“How about I post it on the Internet, Oh God?”

“That could work too, I guess. Now write this down.”

“I am.”

“Don’t interrupt now, prophet of mine. Where was I? Oh yes. Paragraph. Don’t write that down, will you?”

Message from God

Hello World! It’s been a while since you last heard from me, and you’ve grown quite a bit in the while. You’re no longer small children who need to be spoon-fed and led by the hand, so I’ll say it to you straight. Pay attention.

  1. I am one God. You gave me so many nicknames over the years you tend to forget this small fact. I don’t care if you’re calling me Allah, Yahveh, Lord, Higher Power or Immutable Natural Law. If you all understand this, you’ll be better for it in the long run. Trust me. I am your God.
  2. Regardless of the name you chose for me, don’t take my name in vain! And I don’t necessarily mean swearing. I’m talking about killing people in my name, hurting them in my name, hiding your petty ambitions and awful nature behind my name! I’m referring to just a few of you, praise be to me. You think that by killing in my name you get rewards in the afterlife? Rest assured, we’ll have a word about that when you get there.
  3. Be decent towards one another. I would have said “be good”, but that may be pushing it a bit. Just be decent, it’s good enough for me. Go ahead and be good if you want to. Just don’t be jerks, that’s what I want to say.
  4. I have no beef with religion. If you want to worship me, fine – I like being worshiped. One little request though: don’t assume you know me and my will just because you’re religious. See 1, 2 and 3.
  5. I don’t require people to believe in me; I am not Tinkerbell. I will be here regardless. As a matter of fact, atheists that are good, decent people just because that’s how they are and not because of some church-induced fear of everlasting punishment are in for a nice surprise. Don’t tell them I said so though. They won’t believe it anyway.
  6. Let it be known that I am not, nor have I ever been, against science and knowledge. By all means, learn about this beautiful universe. I take pride in my work.1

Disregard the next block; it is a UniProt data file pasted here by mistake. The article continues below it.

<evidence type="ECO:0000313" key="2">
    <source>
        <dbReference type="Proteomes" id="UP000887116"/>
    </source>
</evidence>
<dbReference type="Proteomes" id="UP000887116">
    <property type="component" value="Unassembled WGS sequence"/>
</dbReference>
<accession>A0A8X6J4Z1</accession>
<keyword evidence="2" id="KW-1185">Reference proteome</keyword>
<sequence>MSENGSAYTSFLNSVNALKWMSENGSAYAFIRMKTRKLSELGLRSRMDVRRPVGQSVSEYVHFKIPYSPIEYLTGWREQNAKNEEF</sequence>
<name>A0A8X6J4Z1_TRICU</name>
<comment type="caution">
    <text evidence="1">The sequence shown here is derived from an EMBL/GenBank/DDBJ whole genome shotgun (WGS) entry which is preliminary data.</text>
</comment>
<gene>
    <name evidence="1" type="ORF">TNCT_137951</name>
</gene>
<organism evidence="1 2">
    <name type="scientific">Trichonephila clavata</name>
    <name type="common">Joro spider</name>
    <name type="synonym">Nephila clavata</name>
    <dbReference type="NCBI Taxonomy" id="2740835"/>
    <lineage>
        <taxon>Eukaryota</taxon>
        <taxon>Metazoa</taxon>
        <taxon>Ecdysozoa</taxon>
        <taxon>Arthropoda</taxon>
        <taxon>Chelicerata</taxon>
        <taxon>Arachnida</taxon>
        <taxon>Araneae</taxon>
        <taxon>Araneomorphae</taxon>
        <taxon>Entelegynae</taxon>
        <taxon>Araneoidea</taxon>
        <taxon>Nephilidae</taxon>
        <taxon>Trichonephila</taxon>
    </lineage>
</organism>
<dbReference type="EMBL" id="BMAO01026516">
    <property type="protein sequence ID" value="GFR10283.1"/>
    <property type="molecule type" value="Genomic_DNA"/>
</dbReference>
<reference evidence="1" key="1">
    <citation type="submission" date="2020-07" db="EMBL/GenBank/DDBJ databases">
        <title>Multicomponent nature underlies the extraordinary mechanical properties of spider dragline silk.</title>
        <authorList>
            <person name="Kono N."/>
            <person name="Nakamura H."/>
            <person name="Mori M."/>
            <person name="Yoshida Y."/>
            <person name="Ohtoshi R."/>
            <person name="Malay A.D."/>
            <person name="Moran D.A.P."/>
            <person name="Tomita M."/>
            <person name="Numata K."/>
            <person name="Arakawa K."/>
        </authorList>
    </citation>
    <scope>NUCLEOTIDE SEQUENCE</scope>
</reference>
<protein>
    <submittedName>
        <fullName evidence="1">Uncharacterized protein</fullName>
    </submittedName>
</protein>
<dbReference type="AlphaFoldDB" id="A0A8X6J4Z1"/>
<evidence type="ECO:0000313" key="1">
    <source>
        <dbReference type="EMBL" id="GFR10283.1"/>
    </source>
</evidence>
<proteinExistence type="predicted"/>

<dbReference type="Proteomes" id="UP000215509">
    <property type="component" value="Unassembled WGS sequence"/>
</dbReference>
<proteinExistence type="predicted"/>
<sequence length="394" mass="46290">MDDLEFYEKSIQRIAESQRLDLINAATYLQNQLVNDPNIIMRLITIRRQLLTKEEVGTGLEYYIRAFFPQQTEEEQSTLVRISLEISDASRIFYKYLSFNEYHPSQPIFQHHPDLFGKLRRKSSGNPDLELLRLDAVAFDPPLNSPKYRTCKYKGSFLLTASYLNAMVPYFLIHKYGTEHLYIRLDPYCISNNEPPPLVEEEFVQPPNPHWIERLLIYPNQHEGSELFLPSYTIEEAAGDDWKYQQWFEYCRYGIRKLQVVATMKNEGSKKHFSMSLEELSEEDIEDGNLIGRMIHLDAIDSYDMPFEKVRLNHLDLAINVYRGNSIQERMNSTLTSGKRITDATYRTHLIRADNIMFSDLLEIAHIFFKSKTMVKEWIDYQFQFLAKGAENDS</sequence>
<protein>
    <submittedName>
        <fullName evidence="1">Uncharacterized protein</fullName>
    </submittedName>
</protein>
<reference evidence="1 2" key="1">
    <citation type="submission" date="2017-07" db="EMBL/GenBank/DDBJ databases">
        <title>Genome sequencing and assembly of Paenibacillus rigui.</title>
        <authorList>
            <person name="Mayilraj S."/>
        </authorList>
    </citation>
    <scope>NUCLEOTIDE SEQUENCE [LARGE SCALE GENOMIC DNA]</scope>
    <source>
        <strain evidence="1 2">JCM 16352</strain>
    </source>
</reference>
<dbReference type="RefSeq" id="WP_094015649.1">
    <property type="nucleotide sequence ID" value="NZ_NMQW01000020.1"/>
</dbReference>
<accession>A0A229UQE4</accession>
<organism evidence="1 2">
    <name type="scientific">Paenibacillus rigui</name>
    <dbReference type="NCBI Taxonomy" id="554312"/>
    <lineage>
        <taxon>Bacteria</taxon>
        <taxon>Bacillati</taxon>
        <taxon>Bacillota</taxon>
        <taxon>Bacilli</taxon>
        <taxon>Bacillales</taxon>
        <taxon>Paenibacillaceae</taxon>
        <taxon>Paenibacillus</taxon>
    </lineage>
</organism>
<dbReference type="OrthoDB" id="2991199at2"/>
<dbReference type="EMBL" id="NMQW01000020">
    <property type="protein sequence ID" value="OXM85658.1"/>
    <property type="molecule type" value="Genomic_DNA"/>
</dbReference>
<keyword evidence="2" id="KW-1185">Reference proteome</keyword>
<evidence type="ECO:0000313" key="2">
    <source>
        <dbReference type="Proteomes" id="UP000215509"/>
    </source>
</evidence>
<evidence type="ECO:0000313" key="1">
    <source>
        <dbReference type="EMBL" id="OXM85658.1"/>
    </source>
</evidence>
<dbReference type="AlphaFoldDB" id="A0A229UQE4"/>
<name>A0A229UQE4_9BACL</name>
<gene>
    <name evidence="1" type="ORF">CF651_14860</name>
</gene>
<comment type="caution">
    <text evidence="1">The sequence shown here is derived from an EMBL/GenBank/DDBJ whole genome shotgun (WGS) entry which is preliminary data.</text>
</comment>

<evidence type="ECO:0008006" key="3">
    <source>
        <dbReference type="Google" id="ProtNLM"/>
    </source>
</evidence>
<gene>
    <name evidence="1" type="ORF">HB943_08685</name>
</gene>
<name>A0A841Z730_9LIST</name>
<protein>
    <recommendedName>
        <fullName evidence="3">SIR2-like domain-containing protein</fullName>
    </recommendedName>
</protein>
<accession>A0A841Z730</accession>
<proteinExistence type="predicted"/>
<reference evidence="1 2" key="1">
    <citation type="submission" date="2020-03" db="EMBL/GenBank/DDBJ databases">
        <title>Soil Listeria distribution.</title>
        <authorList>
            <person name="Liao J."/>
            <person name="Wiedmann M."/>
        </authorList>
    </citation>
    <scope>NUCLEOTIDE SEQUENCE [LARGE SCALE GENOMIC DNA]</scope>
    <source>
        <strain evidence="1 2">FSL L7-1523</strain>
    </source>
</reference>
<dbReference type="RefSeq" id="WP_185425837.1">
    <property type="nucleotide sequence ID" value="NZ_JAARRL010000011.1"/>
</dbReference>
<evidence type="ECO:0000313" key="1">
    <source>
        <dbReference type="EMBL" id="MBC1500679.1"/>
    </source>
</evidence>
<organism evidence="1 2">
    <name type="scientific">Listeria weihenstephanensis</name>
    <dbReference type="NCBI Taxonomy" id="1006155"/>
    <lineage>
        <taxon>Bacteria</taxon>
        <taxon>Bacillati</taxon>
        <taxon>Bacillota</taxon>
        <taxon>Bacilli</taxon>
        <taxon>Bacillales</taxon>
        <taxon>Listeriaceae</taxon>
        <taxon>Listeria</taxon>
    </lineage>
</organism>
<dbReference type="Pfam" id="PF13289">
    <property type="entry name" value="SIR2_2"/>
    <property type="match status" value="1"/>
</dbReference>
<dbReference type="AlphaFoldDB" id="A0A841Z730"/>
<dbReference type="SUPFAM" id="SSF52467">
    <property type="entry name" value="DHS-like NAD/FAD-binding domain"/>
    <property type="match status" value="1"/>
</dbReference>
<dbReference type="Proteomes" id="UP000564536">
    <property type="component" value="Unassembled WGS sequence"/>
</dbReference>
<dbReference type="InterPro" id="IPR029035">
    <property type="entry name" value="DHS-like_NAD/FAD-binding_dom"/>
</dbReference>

7. What I speak, everyone can hear. Few choose to listen. Do listen for my voice every once in a while.
  8. Which reminds me. To those of you who write down what I say: please remember, you’re only writing down with your mind a memory of an interpretation of a voice that spoke to your soul. Please do not claim it is the absolute truth. You don’t even have words in your languages for some of the things that I say. Maybe someday you will. Readers, beware.2
  9. I have many, many, many sons and daughters. You Earthlings are all my family, and I love you just as much as I love all my other creations. I sure hope one day you get to meet each other. Keep investing in NASA, you got a good thing going there.
  10. There has to be ten of them, right? Thanks, Moses. Anyway. As long as you get what I’ve said in the previous nine, you’ll do fine. For the rest, do what you will. Take responsibility for your actions. Oh, and “Thou shalt not kill.” I’m still rather privy to that one.

I guess this is it, world. Enjoy your life, don’t spoil it. I will be seeing you all later.



  1. “Plus, some of your physics theories really make me laugh”, he said. “Don’t write that down.” “Not even as a footnote?” “Ok, fine.” []
  2. “Besides, what do you think would happen if I would give you the absolute truth on a platter? That would kinda spoil everything, right? Searching for it is oh so much more fun!” []

Rules and regulations

Rules and regulations

For the sake of viewer convenience, the content is shown below in the alternative language. You may click the link to switch the active language.

law books

I do not know when the first rule was invented, but boy, do I wish I was there. The one who made it must have been one pissed off caveman. “MOKO EAT FIRST!!! RULE!!!” And the rest of the tribe acquiesced and waited patiently for Moko to die of indigestion.